This last weekend I came face to face with one of my fears - handstands or being upside down. I remember there was a time when I was happily cartwheeling and tumbling as a child, so I don’t 100% know when it first developed.
The fear first made itself apparent was in a yoga class perhaps around 10 years ago. I was testing the waters with handstands preparatory steps when I was assisted into a handstand. The scream of sheer terror breaking all semblance of serenity in a yoga class was seared in my memory. Despite developing my strength and flexibility so that I could "better do inversion", the fear of being upside down had always gnawed at the back of my consciousness each time I move into inversion poses. I have worked on headstands at a wall but never again have I tried a handstand.
Serendipitously, I came across a weekend handstand workshop and on an impulse decided that it would be nice to be finally conquer the fear by learning the techniques and trying in a safe environment. This was all good in theory until I was assisted upside down with just a spotter (no wall). In that singular moment, the fear struck hard. Every fibre of me felt like I was about to fall backward and the spotter wouldn’t be able to catch me. It did not matter if it was irrational. I panic and my legs started to flail around trying to get to ground but couldn’t find anything solid to propel me back.How my flailing legs didn’t kicked anyone, I am not sure!
It was not the technique, strength or flexibility that limited me, it was my fear. There was a part of me that just wanted to leave and say handstand is not for me (flight part). Equally, there was also a stubborn part of me that wanted to prove myself wrong (fight part). I am grateful for the teacher's gentle encouragement that helped me stayed (social engagement systems).
That afternoon, I pulled out every single trick in my psychological arsenal to prepare for day two of the workshop. Imaginal exposure of visualising myself upside down, visualising the spotters catching me as I was about to fall, use cognitive strategies of understanding centre of gravity and body mechanics, and coping statement. Everyone else were learning to do neat tricks on Day Two, and there I was just breathing through being upside down. I am proud to say that I started to slowly convince my body that it was safe and straight (objectively) even though it feels like I am about to fall backwards (subjectively). I am very grateful for the amazing group of arm balancers who encouraged and coached me. Although I have not fully conquered my fear or mastered handstand yet, I am working on it. Next step, kicking up without assistance into balance!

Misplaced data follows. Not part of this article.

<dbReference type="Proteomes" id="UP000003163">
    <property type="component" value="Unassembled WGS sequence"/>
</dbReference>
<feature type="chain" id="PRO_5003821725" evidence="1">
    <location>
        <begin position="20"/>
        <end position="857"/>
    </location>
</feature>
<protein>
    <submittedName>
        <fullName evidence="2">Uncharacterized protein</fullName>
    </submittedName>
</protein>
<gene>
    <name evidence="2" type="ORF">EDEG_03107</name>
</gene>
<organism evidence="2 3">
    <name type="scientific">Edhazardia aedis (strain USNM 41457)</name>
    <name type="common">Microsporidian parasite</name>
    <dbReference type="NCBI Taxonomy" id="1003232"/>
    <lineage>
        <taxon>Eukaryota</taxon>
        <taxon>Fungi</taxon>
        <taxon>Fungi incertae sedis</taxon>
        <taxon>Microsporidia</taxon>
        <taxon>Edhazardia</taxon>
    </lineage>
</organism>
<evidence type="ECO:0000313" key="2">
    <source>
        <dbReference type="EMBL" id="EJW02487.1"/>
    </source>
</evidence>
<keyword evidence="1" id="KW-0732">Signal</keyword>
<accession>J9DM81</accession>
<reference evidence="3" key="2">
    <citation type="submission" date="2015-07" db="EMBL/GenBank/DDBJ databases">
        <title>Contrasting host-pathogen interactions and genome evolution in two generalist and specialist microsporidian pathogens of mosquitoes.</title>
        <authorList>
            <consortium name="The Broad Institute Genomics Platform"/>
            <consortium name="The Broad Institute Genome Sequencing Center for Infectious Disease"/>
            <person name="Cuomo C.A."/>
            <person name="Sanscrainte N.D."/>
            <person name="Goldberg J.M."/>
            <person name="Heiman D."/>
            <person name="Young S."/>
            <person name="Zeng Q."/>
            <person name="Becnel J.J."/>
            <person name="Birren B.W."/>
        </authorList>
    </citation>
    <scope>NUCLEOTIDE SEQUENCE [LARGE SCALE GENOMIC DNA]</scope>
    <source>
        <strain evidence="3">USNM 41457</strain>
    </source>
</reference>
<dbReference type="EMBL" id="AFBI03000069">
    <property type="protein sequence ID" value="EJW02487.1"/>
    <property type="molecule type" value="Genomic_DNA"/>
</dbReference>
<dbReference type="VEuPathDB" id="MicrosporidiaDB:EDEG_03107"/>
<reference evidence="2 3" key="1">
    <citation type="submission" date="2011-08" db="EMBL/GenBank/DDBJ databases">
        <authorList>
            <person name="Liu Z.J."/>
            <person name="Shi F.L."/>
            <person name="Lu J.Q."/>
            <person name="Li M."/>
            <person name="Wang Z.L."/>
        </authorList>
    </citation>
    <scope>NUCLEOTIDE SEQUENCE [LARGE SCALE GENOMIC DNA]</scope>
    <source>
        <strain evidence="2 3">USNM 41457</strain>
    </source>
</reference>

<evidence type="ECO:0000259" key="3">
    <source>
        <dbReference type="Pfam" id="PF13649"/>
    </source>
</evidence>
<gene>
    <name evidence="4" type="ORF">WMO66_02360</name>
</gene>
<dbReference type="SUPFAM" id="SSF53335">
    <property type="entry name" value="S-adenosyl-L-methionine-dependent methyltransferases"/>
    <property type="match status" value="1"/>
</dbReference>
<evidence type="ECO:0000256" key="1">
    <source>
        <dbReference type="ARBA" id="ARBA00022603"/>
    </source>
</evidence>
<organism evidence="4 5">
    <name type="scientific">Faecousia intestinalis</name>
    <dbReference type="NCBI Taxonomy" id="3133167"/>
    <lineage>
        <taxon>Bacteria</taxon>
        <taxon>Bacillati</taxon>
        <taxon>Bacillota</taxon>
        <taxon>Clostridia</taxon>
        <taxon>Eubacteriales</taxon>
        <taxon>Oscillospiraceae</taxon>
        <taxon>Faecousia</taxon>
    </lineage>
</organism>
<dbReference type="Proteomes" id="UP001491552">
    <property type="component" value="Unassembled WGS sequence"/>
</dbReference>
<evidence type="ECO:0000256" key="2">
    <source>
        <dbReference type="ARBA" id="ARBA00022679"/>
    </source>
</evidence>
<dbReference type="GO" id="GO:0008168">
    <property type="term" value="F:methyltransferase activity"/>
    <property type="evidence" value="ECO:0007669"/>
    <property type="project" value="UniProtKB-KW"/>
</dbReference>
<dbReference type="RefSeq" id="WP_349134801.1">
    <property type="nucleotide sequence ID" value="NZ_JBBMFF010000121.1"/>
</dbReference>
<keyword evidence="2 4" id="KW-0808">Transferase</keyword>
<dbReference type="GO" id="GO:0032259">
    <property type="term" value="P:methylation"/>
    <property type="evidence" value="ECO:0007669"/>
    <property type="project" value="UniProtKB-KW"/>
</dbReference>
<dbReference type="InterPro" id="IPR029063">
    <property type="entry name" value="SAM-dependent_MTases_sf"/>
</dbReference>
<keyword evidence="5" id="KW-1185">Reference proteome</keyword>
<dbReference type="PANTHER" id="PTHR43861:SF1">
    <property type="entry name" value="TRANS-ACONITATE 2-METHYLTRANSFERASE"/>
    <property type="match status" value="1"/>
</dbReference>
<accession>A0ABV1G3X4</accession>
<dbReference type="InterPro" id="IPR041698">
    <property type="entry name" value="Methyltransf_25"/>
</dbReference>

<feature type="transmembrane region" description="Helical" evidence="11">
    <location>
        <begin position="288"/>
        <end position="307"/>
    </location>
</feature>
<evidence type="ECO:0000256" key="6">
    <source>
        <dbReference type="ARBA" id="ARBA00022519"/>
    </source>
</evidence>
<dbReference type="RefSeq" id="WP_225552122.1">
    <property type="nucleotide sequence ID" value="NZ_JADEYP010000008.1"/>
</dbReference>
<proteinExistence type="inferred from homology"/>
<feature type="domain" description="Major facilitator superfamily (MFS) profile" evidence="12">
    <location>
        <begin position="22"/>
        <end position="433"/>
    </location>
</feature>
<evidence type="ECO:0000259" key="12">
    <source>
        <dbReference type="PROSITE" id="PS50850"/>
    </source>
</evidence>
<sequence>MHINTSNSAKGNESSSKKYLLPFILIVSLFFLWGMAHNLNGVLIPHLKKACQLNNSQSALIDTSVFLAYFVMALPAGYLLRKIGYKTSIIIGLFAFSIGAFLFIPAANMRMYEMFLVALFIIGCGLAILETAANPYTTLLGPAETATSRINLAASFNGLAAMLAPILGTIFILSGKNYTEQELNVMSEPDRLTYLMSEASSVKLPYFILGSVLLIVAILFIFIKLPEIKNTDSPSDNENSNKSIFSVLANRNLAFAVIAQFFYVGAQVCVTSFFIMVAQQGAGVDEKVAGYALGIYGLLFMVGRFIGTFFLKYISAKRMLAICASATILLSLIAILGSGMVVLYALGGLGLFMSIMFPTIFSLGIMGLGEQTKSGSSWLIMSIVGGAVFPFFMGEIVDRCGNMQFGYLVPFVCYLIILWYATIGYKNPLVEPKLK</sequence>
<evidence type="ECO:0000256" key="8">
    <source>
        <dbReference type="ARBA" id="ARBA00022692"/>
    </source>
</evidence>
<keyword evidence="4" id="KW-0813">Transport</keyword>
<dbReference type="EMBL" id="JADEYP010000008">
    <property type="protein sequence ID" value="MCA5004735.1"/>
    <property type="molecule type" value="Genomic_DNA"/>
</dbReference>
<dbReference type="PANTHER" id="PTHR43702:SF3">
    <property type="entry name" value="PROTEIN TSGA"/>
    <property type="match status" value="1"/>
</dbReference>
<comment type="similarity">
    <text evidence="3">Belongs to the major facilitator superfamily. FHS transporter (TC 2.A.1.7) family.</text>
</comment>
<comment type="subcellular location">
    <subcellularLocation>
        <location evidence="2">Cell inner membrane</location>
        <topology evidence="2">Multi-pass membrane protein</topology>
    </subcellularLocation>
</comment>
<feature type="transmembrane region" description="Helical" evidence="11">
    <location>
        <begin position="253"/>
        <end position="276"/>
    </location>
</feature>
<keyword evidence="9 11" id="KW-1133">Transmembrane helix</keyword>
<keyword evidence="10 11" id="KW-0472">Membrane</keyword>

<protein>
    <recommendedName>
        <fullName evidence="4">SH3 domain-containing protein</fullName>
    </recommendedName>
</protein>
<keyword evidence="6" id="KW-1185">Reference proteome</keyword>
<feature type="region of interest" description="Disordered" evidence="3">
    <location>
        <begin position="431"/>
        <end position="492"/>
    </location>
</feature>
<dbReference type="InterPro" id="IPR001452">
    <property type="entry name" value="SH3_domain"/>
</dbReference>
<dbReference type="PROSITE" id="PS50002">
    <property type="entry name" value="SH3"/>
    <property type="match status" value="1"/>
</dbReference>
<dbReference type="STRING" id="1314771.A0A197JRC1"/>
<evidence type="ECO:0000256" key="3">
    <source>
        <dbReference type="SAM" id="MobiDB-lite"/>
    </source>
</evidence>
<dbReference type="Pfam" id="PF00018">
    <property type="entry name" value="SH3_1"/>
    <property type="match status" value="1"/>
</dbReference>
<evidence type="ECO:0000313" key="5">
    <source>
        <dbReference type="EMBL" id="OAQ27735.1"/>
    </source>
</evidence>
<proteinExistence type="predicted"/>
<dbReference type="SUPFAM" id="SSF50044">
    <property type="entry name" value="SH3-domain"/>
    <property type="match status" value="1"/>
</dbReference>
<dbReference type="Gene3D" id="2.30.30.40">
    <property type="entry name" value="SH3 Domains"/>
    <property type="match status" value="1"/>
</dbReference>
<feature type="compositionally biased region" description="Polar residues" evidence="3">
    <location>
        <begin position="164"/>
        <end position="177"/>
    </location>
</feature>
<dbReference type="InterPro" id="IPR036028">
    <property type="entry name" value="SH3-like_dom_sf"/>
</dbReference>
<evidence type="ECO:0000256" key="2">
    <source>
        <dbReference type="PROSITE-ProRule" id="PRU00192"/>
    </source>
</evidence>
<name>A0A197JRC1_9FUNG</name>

The handstand workshop taught me so much more than just handstand. It’s given me a whole new level of appreciation of the intensity and the irrationality of fear. It is not easy to override survival instinct. I am also humbled by this experience and have an even deeper admiration for the courage of all the people with anxiety who have to experience and work with their fears each day.
Here are some information abut anxiety and strategies to deal with fear on the CCI website. However, know that you don't have to deal with it alone.
Once a fringe topic, mindfulness is now very much part of mainstream culture frequently seen on the media and on the internet. TIME magazine even published a special edition on Mindfulness: The science of health and happiness (September, 2016). One definition of mindfulness is the awareness that arises through paying attention, on purpose, in the present moment, non-judgementally (Jon Kabat-Zinn). However, it can be confusing with mindfulness being used to describe very different practices.
It is perhaps useful to understand how mindfulness might work. From my perspective, mindfulness is a useful tool for training attention and awareness. In mindfulness of breath practice, we learn to:
The consistent and regular practice then allow us to apply mindfulness in daily life. We can learn to interrupt ruminative thoughts and switch and sustain our attention back to the task at hand or to be fully present and engaging with another person. If you are looking to explore, here are some helpful resources:
One of my favourite practices is Taking in the Good by Dr Rick Hanson. The beauty of this practice is in its simplicity of taking a moment to notice good things even if it is tiny. Often our worries and unhelpful thoughts get a lot of air time, yet we may not even notice the positive. Or we may have even developed the habit of actively discounting and negating the positive unconsciously. This practice starts to retrain our brain to also attend to the good.
Experiment: Taking a moment to notice the good. It can be a moment when someone was kind, when we stood our ground, when we received a compliment, or when we completed something. Savour that experience by focusing on every detail. Allow each detail to be like a drop of water that creates ripple through your body before settling deep in each cell.
Commit to taking in three good things daily for 1 week. What happened?
Notice if it was easy or difficult to find something good? Was it pleasant? Or perhaps it felt uncomfortable to notice that we are enough, we are loved, we are capable? Was there resistance to the exercise? Could we stay with that feeling? Did it become easier?
Collecting drop by drop, we start to notice that we are enough as we are, we are loving, loved and lovable, and we are worthy.
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© Last Updated 10 Jan 2022 by Hui Quek